Location: Children's Nutrition Research CenterTitle: Creation and initial evaluation of a stool form scale for children) Author
Submitted to: Journal of Pediatrics
Publication Type: Peer Reviewed Journal
Publication Acceptance Date: 4/23/2010
Publication Date: 10/1/2010
Citation: Chumpitazi, B.P., Lane, M.M., Czyewski, D.I., Weidler, E.M., Swank, P.R., Shulman, R.J. 2010. Creation and initial evaluation of a stool form scale for children. Journal of Pediatrics. 157(4):594-597. Interpretive Summary: Children often have bowel problems related to diet or other factors. Up until now, it was not possible to obtain an objective report from children of the appearance of their bowel movements. This study was the initial phase in designing a method to obtain this information. Experts in child intestinal problems were asked to rate the appearance of stools on a scale derived from the Bristol Stool Scale, which is used in adults to measure how fast food transits the intestinal tract. The experts showed that the modified scale that we devised was reliable in assessing the appearance of the stool. In the next phase of the study, we plan to test the ability of children to use the scale.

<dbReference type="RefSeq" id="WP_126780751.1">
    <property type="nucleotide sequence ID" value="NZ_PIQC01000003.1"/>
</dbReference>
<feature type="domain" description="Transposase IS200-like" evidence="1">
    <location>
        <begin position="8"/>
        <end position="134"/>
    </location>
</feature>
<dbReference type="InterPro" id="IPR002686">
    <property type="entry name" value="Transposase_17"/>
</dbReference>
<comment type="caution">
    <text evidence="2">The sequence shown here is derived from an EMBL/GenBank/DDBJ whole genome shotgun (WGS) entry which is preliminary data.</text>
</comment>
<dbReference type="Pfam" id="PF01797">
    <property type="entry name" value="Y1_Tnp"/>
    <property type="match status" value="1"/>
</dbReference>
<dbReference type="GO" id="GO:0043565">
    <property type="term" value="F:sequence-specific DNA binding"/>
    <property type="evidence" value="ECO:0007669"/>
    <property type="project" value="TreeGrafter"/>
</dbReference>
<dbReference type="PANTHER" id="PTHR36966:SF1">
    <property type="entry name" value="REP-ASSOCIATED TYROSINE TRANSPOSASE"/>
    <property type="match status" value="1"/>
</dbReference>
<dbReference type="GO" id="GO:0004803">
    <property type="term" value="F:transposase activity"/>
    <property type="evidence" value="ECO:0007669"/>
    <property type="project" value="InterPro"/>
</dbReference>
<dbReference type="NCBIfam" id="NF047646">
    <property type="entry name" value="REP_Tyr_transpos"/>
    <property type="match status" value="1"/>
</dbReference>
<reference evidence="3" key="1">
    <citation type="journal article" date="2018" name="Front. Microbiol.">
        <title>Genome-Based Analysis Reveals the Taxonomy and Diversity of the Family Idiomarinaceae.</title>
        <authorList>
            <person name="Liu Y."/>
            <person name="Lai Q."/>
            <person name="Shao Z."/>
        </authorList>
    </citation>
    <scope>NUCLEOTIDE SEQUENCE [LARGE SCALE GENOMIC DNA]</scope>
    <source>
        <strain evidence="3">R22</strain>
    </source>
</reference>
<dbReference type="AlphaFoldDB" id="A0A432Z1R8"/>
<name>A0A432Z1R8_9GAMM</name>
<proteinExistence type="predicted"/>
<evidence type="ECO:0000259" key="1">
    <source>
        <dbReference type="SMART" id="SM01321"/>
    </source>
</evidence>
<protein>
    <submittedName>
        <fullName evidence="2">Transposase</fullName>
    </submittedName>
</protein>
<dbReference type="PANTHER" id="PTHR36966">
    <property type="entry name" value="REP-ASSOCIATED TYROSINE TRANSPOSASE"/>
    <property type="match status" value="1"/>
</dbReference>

Technical Abstract: Alterations in stool form and frequency are associated with numerous gastrointestinal disorders, ranging from inflammatory disorders to functional gastrointestinal disorders. Diagnostic criteria for gastrointestinal disorders may depend, in part, on whether changes in stool form are associated with symptoms. Stool form may also guide assessment of treatment efficacy or determine the clinical status of a disorder. Therefore, assessment of stool form may aide clinicians in diagnosis and management of underlying gastrointestinal disorders, and may serve as a measurable clinical outcome used in the clinical research setting. An often-used measure of stool form is the Bristol Stool Form Scale (BSFS). This scale allows one to classify stool form into 7 types ranging from “separate hard lumps like nuts” to “watery, no solid pieces, entirely liquid”. However, the BSFS was validated in adults as a measure of stool transit rather than as a means of identifying stool form. Despite this fact, it has been used to evaluate stool form in a variety of clinical studies including a population of healthy adults, adults with human immunodeficiency virus-related diarrhea, and adults with functional bowel disorders. It was recently adapted for the Spanish language. Despite its lack of validation, the Rome foundation has recommended that the BSFS be used for assessing stool form in adults with functional gastrointestinal disorders. Studies characterizing stool form in children have been conducted, but the pediatric scales used in these studies were never validated. Given the lack of a scale validated to assess stool form for use in adults or children, we sought to develop such a scale and assess its interrater reliability, intrarater reliability, and agreement when used by expert raters.